Author Archives: CLW

Three Thing Thursday

Carol:

Our dear Brenda won’t be able to write for TUW for much longer.

Brenda–I will miss you.

Is there someone out there who would dare to write something weekly for our little blog?

You wouldn’t be taking Brenda’s place, as no one can. You will just be adding your insight.

Please let me know if anyone wants this super high-paying job.

 

Cheryl:

Lately, I’ve been trying to take time to focus on the five senses.

What do I hear? A car outside, the footsteps of a stray cat, the rattle of window blinds as the fan hits them.
What do I feel? The watch against my wrist, the ring pressing into my finger, the hair tie slipping out of my all-day ponytail.
What do I taste? The aftertaste of a brownie I shouldn’t have eaten, but the texture was perfect–moist and silky, with the tiniest crunch at the edge.
What do I smell? Nothing lately…I’ve had either allergies or a cold for the last month or so.
What do I see? Soft, yellow, incandescent light, casting soft shadows across the floor, but my eye is drawn to the bright screen of my ever-present, never sleeping phone.
If I were writing a scene, not all of these senses would be important. But one of them would be. Determining the most important detail in a scene can ground your reader in the entire storyline. It’s just a matter of finding what that perfect detail is, and then finding the best way to describe it.
Brenda:
Sometimes, think I don’t know enough to be specific. For instance, I’ve lived in my condo for close to ten years. Just a few years ago, the Powers That Be (think local H.O.A.) decided my stretch of nothing but lawn in the front was sad. They had our “hired hands” plant a young tree. I loved having a new tree in my yard! A year, maybe two later, we had a horrific storm and it ripped one of the arms of my small, struggling tree. I still have one piece of it: a dead limb, bent out at a rakish angle, and denuded of leaves. It’s dead. I don’t have any tools strong enough to clip it — so sad looking. Like nobody cares enough to give this old gent a haircut! And here’s the worst part. I have no idea what kind of tree it is. If I knew, I would use that name, and you, the reader, would know what it looks like, how sad it is; so it just sits there (on “my” side of the tree—it’s what I look at from my sunroom cum office window). And some of you would know, with precision, what that would look like, if I only had its name. When it turns to autumn leaves. When the first buds of leaves begin to pop out in the spring. So, we all need to learn more, to enrich and nourish our writing: fruit? But what kind? Fresh pineapple (that makes my mouth water); cantaloupe (makes me squirm —I’m allergic to the fresh melon, but cantaloupe sorbet ? — great, if I can find it. Flowers? You talkin’ roses? geraniums? dandelions? orchids? Look around you, no matter where you are? How many things can you name . . . with accuracy? Those are the details which will make our writing stand out, be engaging, be memorable.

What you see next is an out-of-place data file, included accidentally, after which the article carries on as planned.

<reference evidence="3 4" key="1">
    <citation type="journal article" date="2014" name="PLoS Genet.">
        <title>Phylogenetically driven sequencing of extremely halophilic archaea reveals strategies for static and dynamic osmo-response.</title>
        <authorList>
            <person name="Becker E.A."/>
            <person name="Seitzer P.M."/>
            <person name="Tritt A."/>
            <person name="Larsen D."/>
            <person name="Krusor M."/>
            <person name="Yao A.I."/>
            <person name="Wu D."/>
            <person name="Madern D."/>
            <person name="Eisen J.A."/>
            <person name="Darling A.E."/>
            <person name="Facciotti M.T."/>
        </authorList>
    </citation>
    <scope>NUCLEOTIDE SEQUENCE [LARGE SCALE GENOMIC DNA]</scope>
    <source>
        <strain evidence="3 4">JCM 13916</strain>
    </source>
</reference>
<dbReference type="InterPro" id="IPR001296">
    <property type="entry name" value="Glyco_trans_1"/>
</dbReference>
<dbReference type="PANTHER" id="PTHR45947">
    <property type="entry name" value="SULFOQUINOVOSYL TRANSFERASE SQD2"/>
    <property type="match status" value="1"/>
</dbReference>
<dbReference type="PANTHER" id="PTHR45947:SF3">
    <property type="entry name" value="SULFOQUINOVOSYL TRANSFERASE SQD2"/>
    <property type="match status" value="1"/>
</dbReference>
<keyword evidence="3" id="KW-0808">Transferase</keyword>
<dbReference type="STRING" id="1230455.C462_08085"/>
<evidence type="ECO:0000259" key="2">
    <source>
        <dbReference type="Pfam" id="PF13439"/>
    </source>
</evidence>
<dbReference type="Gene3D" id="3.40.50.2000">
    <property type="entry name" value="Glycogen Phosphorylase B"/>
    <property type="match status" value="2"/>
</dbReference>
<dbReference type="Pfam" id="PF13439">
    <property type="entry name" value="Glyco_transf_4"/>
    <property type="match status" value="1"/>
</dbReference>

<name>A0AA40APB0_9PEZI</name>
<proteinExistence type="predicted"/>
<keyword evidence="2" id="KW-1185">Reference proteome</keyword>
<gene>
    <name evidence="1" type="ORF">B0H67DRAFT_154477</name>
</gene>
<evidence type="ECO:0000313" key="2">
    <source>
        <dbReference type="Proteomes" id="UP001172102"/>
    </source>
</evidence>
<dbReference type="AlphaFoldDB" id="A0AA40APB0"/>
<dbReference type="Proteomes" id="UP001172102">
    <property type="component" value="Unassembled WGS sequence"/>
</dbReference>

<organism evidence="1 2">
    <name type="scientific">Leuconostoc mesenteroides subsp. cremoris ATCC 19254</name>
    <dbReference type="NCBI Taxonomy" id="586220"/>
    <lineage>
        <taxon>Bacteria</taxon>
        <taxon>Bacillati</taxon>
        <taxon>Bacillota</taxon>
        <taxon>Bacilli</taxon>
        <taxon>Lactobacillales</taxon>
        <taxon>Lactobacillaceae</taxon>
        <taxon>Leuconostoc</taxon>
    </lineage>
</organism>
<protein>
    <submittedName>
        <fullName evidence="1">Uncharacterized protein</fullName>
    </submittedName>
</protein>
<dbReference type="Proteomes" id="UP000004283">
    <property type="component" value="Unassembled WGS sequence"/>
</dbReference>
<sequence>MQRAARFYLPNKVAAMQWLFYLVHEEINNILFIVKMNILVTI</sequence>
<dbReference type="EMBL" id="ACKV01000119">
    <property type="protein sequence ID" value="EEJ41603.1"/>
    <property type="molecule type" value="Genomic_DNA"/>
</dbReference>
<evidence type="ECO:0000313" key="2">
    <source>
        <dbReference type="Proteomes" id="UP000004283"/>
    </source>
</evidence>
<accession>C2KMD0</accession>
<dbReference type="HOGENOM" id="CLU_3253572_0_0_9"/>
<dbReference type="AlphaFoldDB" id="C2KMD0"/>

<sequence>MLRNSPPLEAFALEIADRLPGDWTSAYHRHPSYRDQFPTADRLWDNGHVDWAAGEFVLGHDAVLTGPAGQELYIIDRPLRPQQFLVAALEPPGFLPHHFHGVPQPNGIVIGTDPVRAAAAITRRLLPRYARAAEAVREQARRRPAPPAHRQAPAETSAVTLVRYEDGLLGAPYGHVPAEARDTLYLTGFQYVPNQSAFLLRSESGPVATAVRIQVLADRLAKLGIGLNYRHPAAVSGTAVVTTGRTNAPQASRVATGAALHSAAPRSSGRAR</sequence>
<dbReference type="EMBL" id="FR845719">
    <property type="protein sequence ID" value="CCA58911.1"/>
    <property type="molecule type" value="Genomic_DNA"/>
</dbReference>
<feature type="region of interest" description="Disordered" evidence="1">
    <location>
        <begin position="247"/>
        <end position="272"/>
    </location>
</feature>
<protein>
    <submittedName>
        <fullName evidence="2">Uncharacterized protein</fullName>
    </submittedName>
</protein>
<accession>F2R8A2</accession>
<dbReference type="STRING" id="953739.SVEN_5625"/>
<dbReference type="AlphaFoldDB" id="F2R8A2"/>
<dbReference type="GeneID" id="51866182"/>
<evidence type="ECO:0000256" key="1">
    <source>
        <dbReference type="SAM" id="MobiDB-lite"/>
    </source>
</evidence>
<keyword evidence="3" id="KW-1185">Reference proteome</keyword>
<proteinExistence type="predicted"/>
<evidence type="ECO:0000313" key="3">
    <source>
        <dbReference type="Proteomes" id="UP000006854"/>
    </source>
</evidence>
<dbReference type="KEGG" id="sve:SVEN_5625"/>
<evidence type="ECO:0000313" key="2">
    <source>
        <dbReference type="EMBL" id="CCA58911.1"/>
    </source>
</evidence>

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15-Minute Monday

Yesterday my daughters tried to  poison me.

I refused to have a Mother’s Day. But Elise and Carolina made dinner.  I was up all night.

I’m in this weird place.

I don’t like it.

Here’s what I know about depression.

My reminder.

A refresher course.

Depression doesn’t care if you make goals.

It doesn’t care  if you are behind and are struggling to catch up.

It doesn’t care  who you  hurt or how you hurt.

Depression doesn’t give a damn about the people in your life or in your heart or in your head.

You feel sorry because you got the stupid phone and don’t want to use it.

You feel sorry for everything that’s going on that you don’t know how to fix.